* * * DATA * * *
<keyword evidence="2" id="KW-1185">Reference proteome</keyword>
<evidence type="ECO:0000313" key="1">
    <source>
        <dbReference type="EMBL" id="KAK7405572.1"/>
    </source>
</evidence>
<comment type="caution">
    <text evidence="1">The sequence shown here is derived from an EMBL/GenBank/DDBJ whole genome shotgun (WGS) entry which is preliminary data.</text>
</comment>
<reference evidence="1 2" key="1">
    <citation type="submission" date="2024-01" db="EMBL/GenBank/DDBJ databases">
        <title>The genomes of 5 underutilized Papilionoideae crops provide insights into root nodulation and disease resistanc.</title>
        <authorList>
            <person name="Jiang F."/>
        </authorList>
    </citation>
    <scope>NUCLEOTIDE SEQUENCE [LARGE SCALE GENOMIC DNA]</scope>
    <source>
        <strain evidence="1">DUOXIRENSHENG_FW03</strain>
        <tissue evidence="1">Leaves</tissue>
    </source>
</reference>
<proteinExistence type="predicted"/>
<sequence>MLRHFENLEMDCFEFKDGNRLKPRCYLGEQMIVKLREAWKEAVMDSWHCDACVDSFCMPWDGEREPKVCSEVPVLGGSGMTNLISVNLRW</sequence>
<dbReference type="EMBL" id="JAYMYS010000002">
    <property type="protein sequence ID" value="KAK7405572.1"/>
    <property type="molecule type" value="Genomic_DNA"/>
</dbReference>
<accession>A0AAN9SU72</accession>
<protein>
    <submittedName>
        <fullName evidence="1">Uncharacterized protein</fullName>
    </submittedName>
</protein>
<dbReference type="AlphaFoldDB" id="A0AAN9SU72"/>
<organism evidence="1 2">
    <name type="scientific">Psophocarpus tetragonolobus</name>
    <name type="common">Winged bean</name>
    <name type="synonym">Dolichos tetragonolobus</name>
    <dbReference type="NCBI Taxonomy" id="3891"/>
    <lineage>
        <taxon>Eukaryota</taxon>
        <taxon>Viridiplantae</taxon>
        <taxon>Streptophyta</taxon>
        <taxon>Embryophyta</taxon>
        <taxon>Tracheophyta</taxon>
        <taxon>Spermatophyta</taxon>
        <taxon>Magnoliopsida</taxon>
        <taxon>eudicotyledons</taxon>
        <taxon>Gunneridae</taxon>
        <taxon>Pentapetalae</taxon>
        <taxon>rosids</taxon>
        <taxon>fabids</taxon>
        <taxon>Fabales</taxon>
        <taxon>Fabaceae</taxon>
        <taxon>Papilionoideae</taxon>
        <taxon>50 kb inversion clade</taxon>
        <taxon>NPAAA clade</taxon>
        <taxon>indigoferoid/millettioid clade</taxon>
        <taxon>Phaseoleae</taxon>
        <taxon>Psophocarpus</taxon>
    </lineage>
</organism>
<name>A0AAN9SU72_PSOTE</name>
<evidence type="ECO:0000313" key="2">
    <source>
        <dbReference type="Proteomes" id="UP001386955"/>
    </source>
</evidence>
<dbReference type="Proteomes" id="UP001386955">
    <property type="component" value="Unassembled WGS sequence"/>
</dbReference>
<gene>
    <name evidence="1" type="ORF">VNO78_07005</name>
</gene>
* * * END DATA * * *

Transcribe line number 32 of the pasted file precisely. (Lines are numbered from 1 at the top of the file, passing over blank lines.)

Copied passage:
        <fullName evidence="1">Uncharacterized protein</fullName>